Graduation Semester and Year




Document Type


Degree Name

Doctor of Philosophy in Electrical Engineering


Electrical Engineering

First Advisor

Frank Lewis


The topic discussed in this work addresses the current research being conducted at the Automation & Robotics Research Institute in the areas of UAV quadrotor control and heterogenous multi-vehicle cooperation. Autonomy can be successfully achieved by a robot under the following conditions: the robot has to be able to acquire knowledge about the environment and itself, and it also has to be able to reason under uncertainty. The control system must react quickly to immediate challenges, but also has to slowly adapt and improve based on accumulated knowledge. The major contribution of this work is the transfer of the ADP algorithms from the purely theoretical environment to the complex real-world robotic platforms that work in real-time and in uncontrolled environments. Many solutions are adopted from those present in nature because they have been proven to be close to optimal in very different settings.For the control of a single platform, reinforcement learning algorithms are used to design suboptimal controllers for a class of complex systems that can be conceptually split in local loops with simpler dynamics and relatively weak coupling to the rest of the system. Optimality is enforced by having a global critic but the curse of dimensionality is avoided by using local actors and intelligent pre-processing of the information used for learning the optimal controllers. The system model is used for constructing the structure of the control system, but on top of that the adaptive neural networks that form the actors use the knowledge acquired during normal operation to get closer to optimal control. In real-world experiments, efficient learning is a strong requirement for success. This is accomplished by using an approximation of the system model to focus the learning for equivalent configurations of the state space. Due to the availability of only local data for training, neural networks with local activation functions are implemented.For the control of a formation of robots subjected to dynamic communication constraints, game theory is used in addition to reinforcement learning. The nodes maintain an extra set of state variables about all the other nodes that they can communicate to. The more important are trust and predictability. They are a way to incorporate knowledge acquired in the past into the control decisions taken by each node. The trust variable provides a simple mechanism for the implementation of reinforcement learning. For robot formations, potential field based control algorithms are used to generate the control commands. The formation structure changes due to the environment and due to the decisions of the nodes. It is a problem of building a graph and coalitions by having distributed decisions but still reaching an optimal behavior globally.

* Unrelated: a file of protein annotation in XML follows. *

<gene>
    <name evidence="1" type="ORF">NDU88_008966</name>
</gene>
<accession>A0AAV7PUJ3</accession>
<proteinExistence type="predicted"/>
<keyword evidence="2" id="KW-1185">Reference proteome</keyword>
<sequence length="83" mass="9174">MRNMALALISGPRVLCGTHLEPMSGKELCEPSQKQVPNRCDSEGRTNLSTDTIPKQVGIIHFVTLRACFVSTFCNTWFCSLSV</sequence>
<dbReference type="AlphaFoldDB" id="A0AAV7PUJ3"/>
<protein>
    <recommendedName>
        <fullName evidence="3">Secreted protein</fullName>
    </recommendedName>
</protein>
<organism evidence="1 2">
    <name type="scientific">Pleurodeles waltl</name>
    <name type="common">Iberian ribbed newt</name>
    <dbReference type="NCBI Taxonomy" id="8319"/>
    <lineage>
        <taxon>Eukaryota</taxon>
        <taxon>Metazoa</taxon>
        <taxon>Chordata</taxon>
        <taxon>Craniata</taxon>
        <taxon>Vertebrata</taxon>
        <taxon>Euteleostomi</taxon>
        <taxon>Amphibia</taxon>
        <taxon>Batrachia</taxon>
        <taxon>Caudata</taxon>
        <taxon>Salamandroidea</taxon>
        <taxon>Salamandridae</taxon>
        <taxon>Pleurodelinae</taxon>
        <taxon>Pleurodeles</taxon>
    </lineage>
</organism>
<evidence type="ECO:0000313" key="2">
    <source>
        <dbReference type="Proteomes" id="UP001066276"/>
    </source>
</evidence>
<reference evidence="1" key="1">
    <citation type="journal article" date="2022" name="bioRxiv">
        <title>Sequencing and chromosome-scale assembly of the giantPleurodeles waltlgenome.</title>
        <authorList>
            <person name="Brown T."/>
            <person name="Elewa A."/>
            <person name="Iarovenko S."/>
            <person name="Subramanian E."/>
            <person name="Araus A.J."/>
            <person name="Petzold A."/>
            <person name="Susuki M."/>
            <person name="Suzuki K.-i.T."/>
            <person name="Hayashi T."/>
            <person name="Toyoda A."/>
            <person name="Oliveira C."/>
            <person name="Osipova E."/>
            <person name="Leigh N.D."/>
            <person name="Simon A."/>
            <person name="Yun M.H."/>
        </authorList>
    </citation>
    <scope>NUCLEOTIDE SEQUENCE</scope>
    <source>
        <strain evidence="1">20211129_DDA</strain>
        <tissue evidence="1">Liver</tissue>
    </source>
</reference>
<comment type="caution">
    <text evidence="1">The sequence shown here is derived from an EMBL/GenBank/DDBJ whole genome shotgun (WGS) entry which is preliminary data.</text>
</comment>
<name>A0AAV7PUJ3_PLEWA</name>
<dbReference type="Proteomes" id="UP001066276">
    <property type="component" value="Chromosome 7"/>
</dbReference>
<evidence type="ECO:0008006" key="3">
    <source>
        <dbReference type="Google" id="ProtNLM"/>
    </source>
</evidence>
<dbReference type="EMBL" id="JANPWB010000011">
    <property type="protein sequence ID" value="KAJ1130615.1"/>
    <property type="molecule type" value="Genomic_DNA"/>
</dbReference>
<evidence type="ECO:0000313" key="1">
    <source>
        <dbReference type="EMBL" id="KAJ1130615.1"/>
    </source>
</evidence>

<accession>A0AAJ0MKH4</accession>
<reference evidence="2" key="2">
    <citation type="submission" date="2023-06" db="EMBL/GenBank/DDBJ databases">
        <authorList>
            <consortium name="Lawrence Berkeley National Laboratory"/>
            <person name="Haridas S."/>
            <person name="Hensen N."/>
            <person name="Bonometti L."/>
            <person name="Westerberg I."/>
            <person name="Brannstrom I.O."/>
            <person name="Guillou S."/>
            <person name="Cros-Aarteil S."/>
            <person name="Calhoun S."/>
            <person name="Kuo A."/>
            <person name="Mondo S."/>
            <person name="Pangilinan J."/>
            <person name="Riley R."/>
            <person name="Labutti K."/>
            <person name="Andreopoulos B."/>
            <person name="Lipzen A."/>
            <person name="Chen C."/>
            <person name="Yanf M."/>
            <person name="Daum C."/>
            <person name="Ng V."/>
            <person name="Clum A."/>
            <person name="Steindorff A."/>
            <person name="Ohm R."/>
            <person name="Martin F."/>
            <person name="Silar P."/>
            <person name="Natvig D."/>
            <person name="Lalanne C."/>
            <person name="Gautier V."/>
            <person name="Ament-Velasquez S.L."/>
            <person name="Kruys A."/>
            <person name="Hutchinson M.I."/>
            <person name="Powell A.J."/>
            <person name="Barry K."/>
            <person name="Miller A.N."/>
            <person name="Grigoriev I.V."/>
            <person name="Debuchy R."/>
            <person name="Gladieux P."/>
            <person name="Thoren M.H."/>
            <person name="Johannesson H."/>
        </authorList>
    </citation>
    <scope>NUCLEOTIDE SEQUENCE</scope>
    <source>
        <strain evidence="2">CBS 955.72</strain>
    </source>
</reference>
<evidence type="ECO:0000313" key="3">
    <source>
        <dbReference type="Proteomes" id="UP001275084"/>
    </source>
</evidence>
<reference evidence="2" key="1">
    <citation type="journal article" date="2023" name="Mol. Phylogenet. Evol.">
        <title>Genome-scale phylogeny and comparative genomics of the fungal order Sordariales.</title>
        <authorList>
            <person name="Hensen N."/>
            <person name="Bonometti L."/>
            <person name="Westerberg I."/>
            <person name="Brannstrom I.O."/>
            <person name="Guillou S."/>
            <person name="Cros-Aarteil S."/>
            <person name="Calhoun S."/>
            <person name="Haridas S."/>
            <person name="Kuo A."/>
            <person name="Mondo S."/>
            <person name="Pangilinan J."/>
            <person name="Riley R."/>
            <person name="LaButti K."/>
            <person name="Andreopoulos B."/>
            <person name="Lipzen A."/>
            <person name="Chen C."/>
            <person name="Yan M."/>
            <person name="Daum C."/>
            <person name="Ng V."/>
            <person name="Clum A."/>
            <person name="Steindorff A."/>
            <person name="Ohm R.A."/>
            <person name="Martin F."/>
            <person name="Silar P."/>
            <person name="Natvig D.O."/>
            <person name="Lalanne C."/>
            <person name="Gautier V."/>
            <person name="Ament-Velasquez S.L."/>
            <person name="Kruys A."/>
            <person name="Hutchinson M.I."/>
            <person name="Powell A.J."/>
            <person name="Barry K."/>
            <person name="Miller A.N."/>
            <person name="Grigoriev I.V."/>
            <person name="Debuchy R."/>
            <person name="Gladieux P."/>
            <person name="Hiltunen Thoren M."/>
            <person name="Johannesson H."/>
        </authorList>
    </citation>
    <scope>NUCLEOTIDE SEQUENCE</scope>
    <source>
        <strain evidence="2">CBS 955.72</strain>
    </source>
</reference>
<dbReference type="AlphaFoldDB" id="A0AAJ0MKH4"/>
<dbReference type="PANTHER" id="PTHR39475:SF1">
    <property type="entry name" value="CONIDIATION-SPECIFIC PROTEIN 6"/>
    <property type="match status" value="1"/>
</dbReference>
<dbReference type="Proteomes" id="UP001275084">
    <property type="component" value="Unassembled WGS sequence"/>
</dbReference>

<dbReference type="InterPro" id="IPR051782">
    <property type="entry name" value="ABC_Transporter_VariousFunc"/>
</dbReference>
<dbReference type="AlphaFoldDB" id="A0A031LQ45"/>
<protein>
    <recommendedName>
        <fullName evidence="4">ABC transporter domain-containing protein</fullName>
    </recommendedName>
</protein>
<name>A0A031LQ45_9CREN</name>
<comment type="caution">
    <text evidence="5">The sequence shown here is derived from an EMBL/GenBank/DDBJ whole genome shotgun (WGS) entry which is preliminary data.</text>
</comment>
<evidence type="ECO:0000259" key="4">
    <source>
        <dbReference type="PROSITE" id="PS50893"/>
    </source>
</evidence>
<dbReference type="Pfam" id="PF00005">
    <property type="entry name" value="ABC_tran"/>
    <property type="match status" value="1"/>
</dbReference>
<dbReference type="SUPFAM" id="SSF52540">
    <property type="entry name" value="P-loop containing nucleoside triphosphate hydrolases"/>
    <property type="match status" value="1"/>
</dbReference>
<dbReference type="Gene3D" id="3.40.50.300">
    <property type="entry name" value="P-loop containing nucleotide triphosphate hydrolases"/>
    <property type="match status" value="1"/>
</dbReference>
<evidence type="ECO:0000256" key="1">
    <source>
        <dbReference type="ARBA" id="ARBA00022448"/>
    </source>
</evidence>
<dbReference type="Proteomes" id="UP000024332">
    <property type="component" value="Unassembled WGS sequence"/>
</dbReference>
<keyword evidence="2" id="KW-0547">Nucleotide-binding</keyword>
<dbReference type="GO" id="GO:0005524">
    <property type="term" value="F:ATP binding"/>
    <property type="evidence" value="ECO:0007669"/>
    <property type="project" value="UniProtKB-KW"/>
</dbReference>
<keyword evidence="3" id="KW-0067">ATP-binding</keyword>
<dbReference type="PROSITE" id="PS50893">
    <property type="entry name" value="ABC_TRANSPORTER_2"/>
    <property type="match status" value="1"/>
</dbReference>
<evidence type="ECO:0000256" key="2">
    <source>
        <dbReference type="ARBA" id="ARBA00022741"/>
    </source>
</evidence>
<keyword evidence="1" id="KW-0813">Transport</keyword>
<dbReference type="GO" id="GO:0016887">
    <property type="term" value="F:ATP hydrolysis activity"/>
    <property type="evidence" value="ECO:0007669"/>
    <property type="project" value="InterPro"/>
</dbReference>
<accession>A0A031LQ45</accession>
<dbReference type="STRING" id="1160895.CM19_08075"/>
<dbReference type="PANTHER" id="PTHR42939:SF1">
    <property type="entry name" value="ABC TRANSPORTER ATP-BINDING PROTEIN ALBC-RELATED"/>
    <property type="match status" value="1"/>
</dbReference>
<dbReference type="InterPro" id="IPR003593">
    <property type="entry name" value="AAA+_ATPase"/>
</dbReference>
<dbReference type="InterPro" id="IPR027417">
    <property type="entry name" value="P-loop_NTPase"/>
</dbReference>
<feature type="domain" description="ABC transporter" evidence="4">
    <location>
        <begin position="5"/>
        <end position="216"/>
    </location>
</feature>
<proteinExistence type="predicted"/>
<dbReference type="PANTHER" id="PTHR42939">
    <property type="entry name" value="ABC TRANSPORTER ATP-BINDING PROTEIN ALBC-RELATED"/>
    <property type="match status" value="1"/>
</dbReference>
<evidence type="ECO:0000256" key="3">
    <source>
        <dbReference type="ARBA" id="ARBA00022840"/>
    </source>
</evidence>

Electrical and Computer Engineering | Engineering


Degree granted by The University of Texas at Arlington